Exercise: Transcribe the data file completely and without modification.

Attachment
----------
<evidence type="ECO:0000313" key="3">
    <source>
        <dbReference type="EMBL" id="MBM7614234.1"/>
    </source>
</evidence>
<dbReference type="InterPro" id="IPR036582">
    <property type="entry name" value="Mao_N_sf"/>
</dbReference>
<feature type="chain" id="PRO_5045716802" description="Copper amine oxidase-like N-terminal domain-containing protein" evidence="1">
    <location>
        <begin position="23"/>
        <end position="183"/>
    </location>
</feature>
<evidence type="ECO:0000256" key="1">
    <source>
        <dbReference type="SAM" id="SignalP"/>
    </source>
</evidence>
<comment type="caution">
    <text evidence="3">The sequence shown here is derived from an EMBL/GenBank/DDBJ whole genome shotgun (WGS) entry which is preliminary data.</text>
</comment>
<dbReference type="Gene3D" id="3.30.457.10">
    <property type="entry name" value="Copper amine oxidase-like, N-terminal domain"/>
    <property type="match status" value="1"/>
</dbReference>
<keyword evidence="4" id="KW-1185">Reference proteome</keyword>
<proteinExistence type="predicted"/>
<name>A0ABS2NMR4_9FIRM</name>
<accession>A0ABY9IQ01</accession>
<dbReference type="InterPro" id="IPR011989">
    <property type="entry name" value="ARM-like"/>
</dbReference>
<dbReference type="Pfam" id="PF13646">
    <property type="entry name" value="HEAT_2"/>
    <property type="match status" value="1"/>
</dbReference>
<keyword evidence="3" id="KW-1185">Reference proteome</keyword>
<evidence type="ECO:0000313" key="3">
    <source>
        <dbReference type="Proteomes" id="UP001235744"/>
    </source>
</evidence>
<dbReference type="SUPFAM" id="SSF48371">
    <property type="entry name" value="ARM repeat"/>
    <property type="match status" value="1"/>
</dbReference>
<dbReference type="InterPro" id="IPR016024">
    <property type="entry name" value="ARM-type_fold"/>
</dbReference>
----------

<evidence type="ECO:0000313" key="3">
    <source>
        <dbReference type="EMBL" id="MBM7614234.1"/>
    </source>
</evidence>
<dbReference type="InterPro" id="IPR036582">
    <property type="entry name" value="Mao_N_sf"/>
</dbReference>
<feature type="chain" id="PRO_5045716802" description="Copper amine oxidase-like N-terminal domain-containing protein" evidence="1">
    <location>
        <begin position="23"/>
        <end position="183"/>
    </location>
</feature>
<evidence type="ECO:0000256" key="1">
    <source>
        <dbReference type="SAM" id="SignalP"/>
    </source>
</evidence>
<comment type="caution">
    <text evidence="3">The sequence shown here is derived from an EMBL/GenBank/DDBJ whole genome shotgun (WGS) entry which is preliminary data.</text>
</comment>
<dbReference type="Gene3D" id="3.30.457.10">
    <property type="entry name" value="Copper amine oxidase-like, N-terminal domain"/>
    <property type="match status" value="1"/>
</dbReference>
<keyword evidence="4" id="KW-1185">Reference proteome</keyword>
<proteinExistence type="predicted"/>
<name>A0ABS2NMR4_9FIRM</name>
<accession>A0ABY9IQ01</accession>
<dbReference type="InterPro" id="IPR011989">
    <property type="entry name" value="ARM-like"/>
</dbReference>
<dbReference type="Pfam" id="PF13646">
    <property type="entry name" value="HEAT_2"/>
    <property type="match status" value="1"/>
</dbReference>
<keyword evidence="3" id="KW-1185">Reference proteome</keyword>
<evidence type="ECO:0000313" key="3">
    <source>
        <dbReference type="Proteomes" id="UP001235744"/>
    </source>
</evidence>
<dbReference type="SUPFAM" id="SSF48371">
    <property type="entry name" value="ARM repeat"/>
    <property type="match status" value="1"/>
</dbReference>
<dbReference type="InterPro" id="IPR016024">
    <property type="entry name" value="ARM-type_fold"/>
</dbReference>